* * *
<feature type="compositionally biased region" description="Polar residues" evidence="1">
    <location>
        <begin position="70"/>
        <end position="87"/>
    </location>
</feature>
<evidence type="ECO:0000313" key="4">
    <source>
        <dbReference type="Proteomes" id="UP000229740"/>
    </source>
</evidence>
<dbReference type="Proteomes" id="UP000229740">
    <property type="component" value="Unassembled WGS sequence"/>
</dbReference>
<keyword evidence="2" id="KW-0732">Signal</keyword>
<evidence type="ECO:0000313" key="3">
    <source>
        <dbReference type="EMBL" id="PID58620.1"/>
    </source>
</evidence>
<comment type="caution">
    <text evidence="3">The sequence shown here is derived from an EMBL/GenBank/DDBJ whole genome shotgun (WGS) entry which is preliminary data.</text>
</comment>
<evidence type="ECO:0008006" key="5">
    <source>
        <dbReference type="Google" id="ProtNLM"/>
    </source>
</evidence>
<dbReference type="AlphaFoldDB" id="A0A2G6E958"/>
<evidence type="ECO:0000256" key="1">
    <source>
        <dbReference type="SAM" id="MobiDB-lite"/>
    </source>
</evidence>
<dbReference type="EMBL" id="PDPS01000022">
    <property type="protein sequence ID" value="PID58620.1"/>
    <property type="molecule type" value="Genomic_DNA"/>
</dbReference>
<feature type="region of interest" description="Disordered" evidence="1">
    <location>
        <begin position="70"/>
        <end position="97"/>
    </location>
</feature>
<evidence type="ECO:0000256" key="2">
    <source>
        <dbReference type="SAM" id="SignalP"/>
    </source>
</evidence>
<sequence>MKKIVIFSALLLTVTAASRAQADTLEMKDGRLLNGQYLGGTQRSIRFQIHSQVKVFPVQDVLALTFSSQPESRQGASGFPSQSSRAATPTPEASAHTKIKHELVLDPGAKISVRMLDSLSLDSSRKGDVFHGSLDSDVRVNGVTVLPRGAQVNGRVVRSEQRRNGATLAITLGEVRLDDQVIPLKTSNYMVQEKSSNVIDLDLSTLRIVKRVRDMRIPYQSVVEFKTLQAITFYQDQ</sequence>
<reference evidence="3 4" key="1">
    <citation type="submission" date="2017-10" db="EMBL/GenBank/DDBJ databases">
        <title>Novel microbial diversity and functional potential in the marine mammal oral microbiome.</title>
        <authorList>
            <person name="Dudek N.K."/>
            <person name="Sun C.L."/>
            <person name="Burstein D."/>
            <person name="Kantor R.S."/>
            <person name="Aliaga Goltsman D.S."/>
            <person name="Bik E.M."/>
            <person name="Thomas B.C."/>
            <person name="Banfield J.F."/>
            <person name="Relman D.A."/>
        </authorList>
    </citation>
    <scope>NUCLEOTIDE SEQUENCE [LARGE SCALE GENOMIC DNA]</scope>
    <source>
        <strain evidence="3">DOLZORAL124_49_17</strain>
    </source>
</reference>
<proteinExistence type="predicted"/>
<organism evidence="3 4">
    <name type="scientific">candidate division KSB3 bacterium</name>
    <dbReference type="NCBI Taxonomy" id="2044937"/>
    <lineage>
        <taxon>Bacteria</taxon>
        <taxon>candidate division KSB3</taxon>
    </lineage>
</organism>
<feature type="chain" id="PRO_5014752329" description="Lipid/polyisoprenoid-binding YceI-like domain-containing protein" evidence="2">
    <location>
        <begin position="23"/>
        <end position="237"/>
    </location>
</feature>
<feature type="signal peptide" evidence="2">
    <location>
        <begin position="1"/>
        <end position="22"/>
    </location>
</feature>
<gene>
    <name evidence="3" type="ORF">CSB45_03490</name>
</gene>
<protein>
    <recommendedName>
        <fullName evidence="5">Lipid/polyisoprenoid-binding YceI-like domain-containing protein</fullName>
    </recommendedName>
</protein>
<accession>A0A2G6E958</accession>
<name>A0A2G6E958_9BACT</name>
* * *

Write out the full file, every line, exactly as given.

<feature type="compositionally biased region" description="Polar residues" evidence="1">
    <location>
        <begin position="70"/>
        <end position="87"/>
    </location>
</feature>
<evidence type="ECO:0000313" key="4">
    <source>
        <dbReference type="Proteomes" id="UP000229740"/>
    </source>
</evidence>
<dbReference type="Proteomes" id="UP000229740">
    <property type="component" value="Unassembled WGS sequence"/>
</dbReference>
<keyword evidence="2" id="KW-0732">Signal</keyword>
<evidence type="ECO:0000313" key="3">
    <source>
        <dbReference type="EMBL" id="PID58620.1"/>
    </source>
</evidence>
<comment type="caution">
    <text evidence="3">The sequence shown here is derived from an EMBL/GenBank/DDBJ whole genome shotgun (WGS) entry which is preliminary data.</text>
</comment>
<evidence type="ECO:0008006" key="5">
    <source>
        <dbReference type="Google" id="ProtNLM"/>
    </source>
</evidence>
<dbReference type="AlphaFoldDB" id="A0A2G6E958"/>
<evidence type="ECO:0000256" key="1">
    <source>
        <dbReference type="SAM" id="MobiDB-lite"/>
    </source>
</evidence>
<dbReference type="EMBL" id="PDPS01000022">
    <property type="protein sequence ID" value="PID58620.1"/>
    <property type="molecule type" value="Genomic_DNA"/>
</dbReference>
<feature type="region of interest" description="Disordered" evidence="1">
    <location>
        <begin position="70"/>
        <end position="97"/>
    </location>
</feature>
<evidence type="ECO:0000256" key="2">
    <source>
        <dbReference type="SAM" id="SignalP"/>
    </source>
</evidence>
<sequence>MKKIVIFSALLLTVTAASRAQADTLEMKDGRLLNGQYLGGTQRSIRFQIHSQVKVFPVQDVLALTFSSQPESRQGASGFPSQSSRAATPTPEASAHTKIKHELVLDPGAKISVRMLDSLSLDSSRKGDVFHGSLDSDVRVNGVTVLPRGAQVNGRVVRSEQRRNGATLAITLGEVRLDDQVIPLKTSNYMVQEKSSNVIDLDLSTLRIVKRVRDMRIPYQSVVEFKTLQAITFYQDQ</sequence>
<reference evidence="3 4" key="1">
    <citation type="submission" date="2017-10" db="EMBL/GenBank/DDBJ databases">
        <title>Novel microbial diversity and functional potential in the marine mammal oral microbiome.</title>
        <authorList>
            <person name="Dudek N.K."/>
            <person name="Sun C.L."/>
            <person name="Burstein D."/>
            <person name="Kantor R.S."/>
            <person name="Aliaga Goltsman D.S."/>
            <person name="Bik E.M."/>
            <person name="Thomas B.C."/>
            <person name="Banfield J.F."/>
            <person name="Relman D.A."/>
        </authorList>
    </citation>
    <scope>NUCLEOTIDE SEQUENCE [LARGE SCALE GENOMIC DNA]</scope>
    <source>
        <strain evidence="3">DOLZORAL124_49_17</strain>
    </source>
</reference>
<proteinExistence type="predicted"/>
<organism evidence="3 4">
    <name type="scientific">candidate division KSB3 bacterium</name>
    <dbReference type="NCBI Taxonomy" id="2044937"/>
    <lineage>
        <taxon>Bacteria</taxon>
        <taxon>candidate division KSB3</taxon>
    </lineage>
</organism>
<feature type="chain" id="PRO_5014752329" description="Lipid/polyisoprenoid-binding YceI-like domain-containing protein" evidence="2">
    <location>
        <begin position="23"/>
        <end position="237"/>
    </location>
</feature>
<feature type="signal peptide" evidence="2">
    <location>
        <begin position="1"/>
        <end position="22"/>
    </location>
</feature>
<gene>
    <name evidence="3" type="ORF">CSB45_03490</name>
</gene>
<protein>
    <recommendedName>
        <fullName evidence="5">Lipid/polyisoprenoid-binding YceI-like domain-containing protein</fullName>
    </recommendedName>
</protein>
<accession>A0A2G6E958</accession>
<name>A0A2G6E958_9BACT</name>